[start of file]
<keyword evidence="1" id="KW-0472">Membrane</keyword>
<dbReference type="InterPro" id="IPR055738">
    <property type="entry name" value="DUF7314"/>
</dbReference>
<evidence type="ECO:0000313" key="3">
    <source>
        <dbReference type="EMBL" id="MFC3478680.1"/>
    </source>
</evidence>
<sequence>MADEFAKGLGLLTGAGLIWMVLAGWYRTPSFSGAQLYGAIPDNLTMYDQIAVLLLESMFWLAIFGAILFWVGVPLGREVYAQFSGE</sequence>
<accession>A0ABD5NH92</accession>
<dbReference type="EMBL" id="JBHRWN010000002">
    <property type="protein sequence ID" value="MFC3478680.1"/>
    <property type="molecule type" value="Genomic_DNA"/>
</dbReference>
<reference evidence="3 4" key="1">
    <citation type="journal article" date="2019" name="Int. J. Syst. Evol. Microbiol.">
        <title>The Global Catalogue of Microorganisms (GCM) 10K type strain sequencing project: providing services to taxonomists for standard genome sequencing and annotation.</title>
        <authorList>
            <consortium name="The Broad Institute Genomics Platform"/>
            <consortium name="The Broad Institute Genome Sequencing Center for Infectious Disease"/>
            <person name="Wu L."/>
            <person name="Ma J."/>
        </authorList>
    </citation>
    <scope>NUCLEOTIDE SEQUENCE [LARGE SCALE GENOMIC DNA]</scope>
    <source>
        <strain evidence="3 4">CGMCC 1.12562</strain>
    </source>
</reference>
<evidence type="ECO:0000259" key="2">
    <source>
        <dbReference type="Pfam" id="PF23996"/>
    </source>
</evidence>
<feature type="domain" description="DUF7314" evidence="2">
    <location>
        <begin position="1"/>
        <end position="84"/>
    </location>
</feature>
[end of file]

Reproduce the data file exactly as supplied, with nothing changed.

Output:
<keyword evidence="1" id="KW-0472">Membrane</keyword>
<dbReference type="InterPro" id="IPR055738">
    <property type="entry name" value="DUF7314"/>
</dbReference>
<evidence type="ECO:0000313" key="3">
    <source>
        <dbReference type="EMBL" id="MFC3478680.1"/>
    </source>
</evidence>
<sequence>MADEFAKGLGLLTGAGLIWMVLAGWYRTPSFSGAQLYGAIPDNLTMYDQIAVLLLESMFWLAIFGAILFWVGVPLGREVYAQFSGE</sequence>
<accession>A0ABD5NH92</accession>
<dbReference type="EMBL" id="JBHRWN010000002">
    <property type="protein sequence ID" value="MFC3478680.1"/>
    <property type="molecule type" value="Genomic_DNA"/>
</dbReference>
<reference evidence="3 4" key="1">
    <citation type="journal article" date="2019" name="Int. J. Syst. Evol. Microbiol.">
        <title>The Global Catalogue of Microorganisms (GCM) 10K type strain sequencing project: providing services to taxonomists for standard genome sequencing and annotation.</title>
        <authorList>
            <consortium name="The Broad Institute Genomics Platform"/>
            <consortium name="The Broad Institute Genome Sequencing Center for Infectious Disease"/>
            <person name="Wu L."/>
            <person name="Ma J."/>
        </authorList>
    </citation>
    <scope>NUCLEOTIDE SEQUENCE [LARGE SCALE GENOMIC DNA]</scope>
    <source>
        <strain evidence="3 4">CGMCC 1.12562</strain>
    </source>
</reference>
<evidence type="ECO:0000259" key="2">
    <source>
        <dbReference type="Pfam" id="PF23996"/>
    </source>
</evidence>
<feature type="domain" description="DUF7314" evidence="2">
    <location>
        <begin position="1"/>
        <end position="84"/>
    </location>
</feature>